Rock It: Local band Fight Like Sin to celebrate EP release at the Hideaway

Posted on November 14, 2013


Rock It: Local band Fight Like Sin to celebrate EP release at the Hideaway

Fight Like Sin (Photo Provided)

Fight Like Sin (Photo Provided)

By: Rachael Mattice

“I’ve always really liked a gritty, clean vocal because lyrics kind of get lost on people when you can’t understand what they are saying,” said Cody Hughes, the lead vocalist and guitarist for a new Lafayette heavy rock band, Fight Like Sin.

Many music lovers share Hughes’ taste – they want to be able to understand the words out of the vocalist’s mouth, finding the perfect medium between metal and basic rock to belt out and connect with. With that clear diction, the ability to bounce between acoustic and metal, and on-key harmonies, Fight Like Sin is a radio-primed heavy rock band.

Although Fight Like Sin’s sound is not yet fully defined, the band is releasing its three-song EP titled “Surrender Nothing” at 9 p.m. Friday at the Hideaway. Hughes calls it a “good representation of heavier and mild melodic rock.”

“Surrender Nothing” features top-notch production by Brian “Bone” Thornburn of Threshold Studios on songs “I Was Nowhere,” “All On Me,” and the band’s latest compilation, “The Black,” which could be mistaken for a Skillet or Three Days Grace song.

About the band

Officially formed in 2012, Fight Like Sin includes vocalist and guitarist Hughes, drummer Tim Stepp, bassist Blake Balensiefer and guitarist Matt Holmes. The four friends met in high school band and guitar club 13 years ago.

If their names don’t sound familiar to alumni of Benton Central and McCutcheon high schools, all have past local music projects including Hindsight, Suncruiser, Mainstay Profile and Chemcoma.

Straying away from mythical references like many rock and metal bands, Hughes said the band’s name comes from TV. He was songwriting with a popular “redneck” reality show on in the background – he can’t remember which – when one of the stars referred to wrestling an alligator with “fight like sin.” The line was hilarious to Hughes, yet had the same aggressive, driving notion as the band’s premise. Hughes and Stepp solidified the title.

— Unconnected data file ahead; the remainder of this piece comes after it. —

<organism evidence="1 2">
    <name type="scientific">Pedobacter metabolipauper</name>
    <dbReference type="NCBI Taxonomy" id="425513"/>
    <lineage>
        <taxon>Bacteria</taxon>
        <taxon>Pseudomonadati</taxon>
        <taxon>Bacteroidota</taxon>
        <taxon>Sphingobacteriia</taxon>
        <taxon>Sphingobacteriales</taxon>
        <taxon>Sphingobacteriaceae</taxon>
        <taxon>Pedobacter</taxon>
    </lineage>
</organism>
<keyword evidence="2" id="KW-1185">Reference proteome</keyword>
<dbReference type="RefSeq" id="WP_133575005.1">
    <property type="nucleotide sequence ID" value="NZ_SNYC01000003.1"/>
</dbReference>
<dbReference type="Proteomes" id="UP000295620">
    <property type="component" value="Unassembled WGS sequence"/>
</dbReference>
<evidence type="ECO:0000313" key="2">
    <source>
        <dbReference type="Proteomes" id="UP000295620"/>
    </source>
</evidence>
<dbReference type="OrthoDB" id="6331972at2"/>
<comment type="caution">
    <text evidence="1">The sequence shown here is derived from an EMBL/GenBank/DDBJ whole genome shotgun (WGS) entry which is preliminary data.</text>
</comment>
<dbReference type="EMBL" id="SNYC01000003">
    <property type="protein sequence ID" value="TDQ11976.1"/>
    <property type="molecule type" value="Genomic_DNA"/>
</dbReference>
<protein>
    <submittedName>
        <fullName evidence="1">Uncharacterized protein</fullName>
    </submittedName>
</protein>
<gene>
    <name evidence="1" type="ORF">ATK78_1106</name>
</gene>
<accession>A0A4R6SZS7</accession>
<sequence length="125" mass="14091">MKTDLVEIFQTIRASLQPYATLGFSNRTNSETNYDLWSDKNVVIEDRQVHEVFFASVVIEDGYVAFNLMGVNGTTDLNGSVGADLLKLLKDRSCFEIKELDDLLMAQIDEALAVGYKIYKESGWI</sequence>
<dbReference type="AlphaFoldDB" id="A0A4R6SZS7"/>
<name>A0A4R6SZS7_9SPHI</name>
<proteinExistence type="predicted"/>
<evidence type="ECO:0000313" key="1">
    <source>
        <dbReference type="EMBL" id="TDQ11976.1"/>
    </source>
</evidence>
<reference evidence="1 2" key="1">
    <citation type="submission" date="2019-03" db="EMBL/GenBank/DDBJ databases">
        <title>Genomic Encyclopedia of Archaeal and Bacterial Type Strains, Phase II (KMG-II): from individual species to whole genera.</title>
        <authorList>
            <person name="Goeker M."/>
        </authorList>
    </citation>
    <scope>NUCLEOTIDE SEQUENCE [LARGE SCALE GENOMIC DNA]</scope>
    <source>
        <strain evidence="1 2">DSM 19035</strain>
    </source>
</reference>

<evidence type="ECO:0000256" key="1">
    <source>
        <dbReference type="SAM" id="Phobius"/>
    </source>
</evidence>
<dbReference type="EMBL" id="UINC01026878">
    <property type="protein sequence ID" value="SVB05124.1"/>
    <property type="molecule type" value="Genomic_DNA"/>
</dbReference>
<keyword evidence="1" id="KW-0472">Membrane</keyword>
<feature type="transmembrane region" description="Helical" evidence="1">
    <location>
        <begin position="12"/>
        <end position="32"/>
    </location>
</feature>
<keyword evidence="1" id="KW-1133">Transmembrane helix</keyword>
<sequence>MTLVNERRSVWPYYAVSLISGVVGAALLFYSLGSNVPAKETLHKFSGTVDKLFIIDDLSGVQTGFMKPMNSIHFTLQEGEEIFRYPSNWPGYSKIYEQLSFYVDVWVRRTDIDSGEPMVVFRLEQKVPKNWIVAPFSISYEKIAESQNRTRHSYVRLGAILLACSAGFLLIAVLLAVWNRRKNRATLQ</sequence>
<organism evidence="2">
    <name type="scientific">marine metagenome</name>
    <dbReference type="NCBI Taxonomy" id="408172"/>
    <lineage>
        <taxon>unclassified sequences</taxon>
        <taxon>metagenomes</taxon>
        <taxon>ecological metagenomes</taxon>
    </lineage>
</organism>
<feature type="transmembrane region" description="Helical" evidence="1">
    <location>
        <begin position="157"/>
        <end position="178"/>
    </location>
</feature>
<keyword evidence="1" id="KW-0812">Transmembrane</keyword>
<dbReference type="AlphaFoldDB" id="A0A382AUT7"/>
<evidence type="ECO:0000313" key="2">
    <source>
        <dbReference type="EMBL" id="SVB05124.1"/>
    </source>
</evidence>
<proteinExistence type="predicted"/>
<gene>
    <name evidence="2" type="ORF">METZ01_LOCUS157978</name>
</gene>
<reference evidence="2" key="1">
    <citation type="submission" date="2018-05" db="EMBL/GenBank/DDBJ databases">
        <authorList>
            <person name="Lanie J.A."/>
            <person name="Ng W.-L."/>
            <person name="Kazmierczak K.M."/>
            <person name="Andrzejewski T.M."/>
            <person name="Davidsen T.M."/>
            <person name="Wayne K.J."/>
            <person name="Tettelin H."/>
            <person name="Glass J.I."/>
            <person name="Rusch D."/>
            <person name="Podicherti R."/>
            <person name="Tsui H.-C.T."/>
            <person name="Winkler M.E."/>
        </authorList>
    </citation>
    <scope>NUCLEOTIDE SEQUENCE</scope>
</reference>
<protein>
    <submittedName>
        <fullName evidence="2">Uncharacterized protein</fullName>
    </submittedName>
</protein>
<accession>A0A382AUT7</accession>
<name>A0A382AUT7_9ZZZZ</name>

Once the band decided on a name, Fight Like Sin arranged its first live performance, at the Animal House in Frankfort with the Mound Builders and Only Human. According to Hughes, the show was a success, with hordes of friends and family singing along and banging heads in support, even without merchandise or a tangible album.

But Fight Like Sin’s first Lafayette show, scheduled at the Hideaway, was canceled after Stepp had a horrific accident while on the job as a mechanic, crushing a finger on his left hand and keeping him from drumming for three weeks afterward.

Fight Like Sin’s future

The band also plans to release a full-length album by the end of the year. Hughes said Fight Like Sin also has a goal of obtaining a licensing opportunity to get its music on TV, earning some extra cash and giving the band exposure.

“Ever since I started playing music, I just wanted it to be my full-time day job. I’d love to tour and record labels definitely help make that happen a lot easier by providing a van or bus, but they aren’t a necessity anymore. I think the fans will support us no matter what, even if our EP is eventually available for free. I just want them to come to our shows.”

To get a copy of Fight Like Sin’s EP “Surrender Nothing,” check out the EP release party or visit

Cody Hughes’ ‘first guitar’ story

“I was in an accident when I was 13 because I was big into sports,” Hughes said. “I got a concussion and skull fracture so I had to quit playing.”

“One suggestion was to try and keep my nerves up by playing guitar. My friend had a spare bass guitar that I could use. I picked it up quickly on my own with all the extra time I had not playing sports.”

“That summer, I got a job detassling corn. I met a guy that worked there with me and we started a band. He told me he would teach me how to play six string guitar.

“At the end of the summer, I had $300 and I went to (McGuire Music) and picked up a Squier Stratocaster and got an amp and guitar strap.”

Mattice is a producer and music journalist for the Journal & Courier. She can be reached  on Twitter @RachaelM_JC.

Posted in: "Rock It" Column